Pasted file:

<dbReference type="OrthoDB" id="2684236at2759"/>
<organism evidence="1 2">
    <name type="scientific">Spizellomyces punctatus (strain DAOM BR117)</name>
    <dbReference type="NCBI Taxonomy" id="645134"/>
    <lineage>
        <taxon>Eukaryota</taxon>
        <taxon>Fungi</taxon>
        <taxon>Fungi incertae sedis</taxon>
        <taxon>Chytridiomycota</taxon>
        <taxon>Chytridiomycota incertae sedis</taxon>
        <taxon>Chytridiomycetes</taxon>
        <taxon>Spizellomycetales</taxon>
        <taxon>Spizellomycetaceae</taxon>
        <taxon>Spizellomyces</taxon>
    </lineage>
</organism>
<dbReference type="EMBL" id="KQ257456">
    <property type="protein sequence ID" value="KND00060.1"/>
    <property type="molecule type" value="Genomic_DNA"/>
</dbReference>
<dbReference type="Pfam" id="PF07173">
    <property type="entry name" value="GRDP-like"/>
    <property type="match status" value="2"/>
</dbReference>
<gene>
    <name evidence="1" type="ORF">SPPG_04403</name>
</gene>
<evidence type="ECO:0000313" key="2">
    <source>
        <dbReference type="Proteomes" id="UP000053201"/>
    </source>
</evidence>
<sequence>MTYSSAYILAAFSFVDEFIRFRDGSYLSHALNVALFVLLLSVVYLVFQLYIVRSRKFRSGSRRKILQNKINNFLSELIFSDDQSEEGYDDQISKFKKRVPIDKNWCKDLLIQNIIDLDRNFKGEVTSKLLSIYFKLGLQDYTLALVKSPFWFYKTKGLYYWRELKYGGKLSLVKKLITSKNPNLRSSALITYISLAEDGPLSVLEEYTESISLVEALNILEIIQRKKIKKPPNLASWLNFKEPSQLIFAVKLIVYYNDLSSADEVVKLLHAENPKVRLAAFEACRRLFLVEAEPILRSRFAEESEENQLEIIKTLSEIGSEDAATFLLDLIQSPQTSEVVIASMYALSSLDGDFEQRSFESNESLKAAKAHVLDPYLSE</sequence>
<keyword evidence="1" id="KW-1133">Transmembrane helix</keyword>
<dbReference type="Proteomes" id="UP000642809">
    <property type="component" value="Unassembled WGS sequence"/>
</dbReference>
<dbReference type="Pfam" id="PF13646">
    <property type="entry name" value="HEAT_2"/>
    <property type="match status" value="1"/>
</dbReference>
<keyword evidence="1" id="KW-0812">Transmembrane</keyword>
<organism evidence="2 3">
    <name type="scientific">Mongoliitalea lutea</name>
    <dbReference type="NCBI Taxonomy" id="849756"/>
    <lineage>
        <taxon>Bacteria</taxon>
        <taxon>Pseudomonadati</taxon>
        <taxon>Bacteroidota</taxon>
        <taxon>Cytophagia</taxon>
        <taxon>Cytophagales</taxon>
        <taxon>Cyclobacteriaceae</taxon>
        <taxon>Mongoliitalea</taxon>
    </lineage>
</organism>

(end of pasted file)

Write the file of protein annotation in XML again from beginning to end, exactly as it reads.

<dbReference type="OrthoDB" id="2684236at2759"/>
<organism evidence="1 2">
    <name type="scientific">Spizellomyces punctatus (strain DAOM BR117)</name>
    <dbReference type="NCBI Taxonomy" id="645134"/>
    <lineage>
        <taxon>Eukaryota</taxon>
        <taxon>Fungi</taxon>
        <taxon>Fungi incertae sedis</taxon>
        <taxon>Chytridiomycota</taxon>
        <taxon>Chytridiomycota incertae sedis</taxon>
        <taxon>Chytridiomycetes</taxon>
        <taxon>Spizellomycetales</taxon>
        <taxon>Spizellomycetaceae</taxon>
        <taxon>Spizellomyces</taxon>
    </lineage>
</organism>
<dbReference type="EMBL" id="KQ257456">
    <property type="protein sequence ID" value="KND00060.1"/>
    <property type="molecule type" value="Genomic_DNA"/>
</dbReference>
<dbReference type="Pfam" id="PF07173">
    <property type="entry name" value="GRDP-like"/>
    <property type="match status" value="2"/>
</dbReference>
<gene>
    <name evidence="1" type="ORF">SPPG_04403</name>
</gene>
<evidence type="ECO:0000313" key="2">
    <source>
        <dbReference type="Proteomes" id="UP000053201"/>
    </source>
</evidence>
<sequence>MTYSSAYILAAFSFVDEFIRFRDGSYLSHALNVALFVLLLSVVYLVFQLYIVRSRKFRSGSRRKILQNKINNFLSELIFSDDQSEEGYDDQISKFKKRVPIDKNWCKDLLIQNIIDLDRNFKGEVTSKLLSIYFKLGLQDYTLALVKSPFWFYKTKGLYYWRELKYGGKLSLVKKLITSKNPNLRSSALITYISLAEDGPLSVLEEYTESISLVEALNILEIIQRKKIKKPPNLASWLNFKEPSQLIFAVKLIVYYNDLSSADEVVKLLHAENPKVRLAAFEACRRLFLVEAEPILRSRFAEESEENQLEIIKTLSEIGSEDAATFLLDLIQSPQTSEVVIASMYALSSLDGDFEQRSFESNESLKAAKAHVLDPYLSE</sequence>
<keyword evidence="1" id="KW-1133">Transmembrane helix</keyword>
<dbReference type="Proteomes" id="UP000642809">
    <property type="component" value="Unassembled WGS sequence"/>
</dbReference>
<dbReference type="Pfam" id="PF13646">
    <property type="entry name" value="HEAT_2"/>
    <property type="match status" value="1"/>
</dbReference>
<keyword evidence="1" id="KW-0812">Transmembrane</keyword>
<organism evidence="2 3">
    <name type="scientific">Mongoliitalea lutea</name>
    <dbReference type="NCBI Taxonomy" id="849756"/>
    <lineage>
        <taxon>Bacteria</taxon>
        <taxon>Pseudomonadati</taxon>
        <taxon>Bacteroidota</taxon>
        <taxon>Cytophagia</taxon>
        <taxon>Cytophagales</taxon>
        <taxon>Cyclobacteriaceae</taxon>
        <taxon>Mongoliitalea</taxon>
    </lineage>
</organism>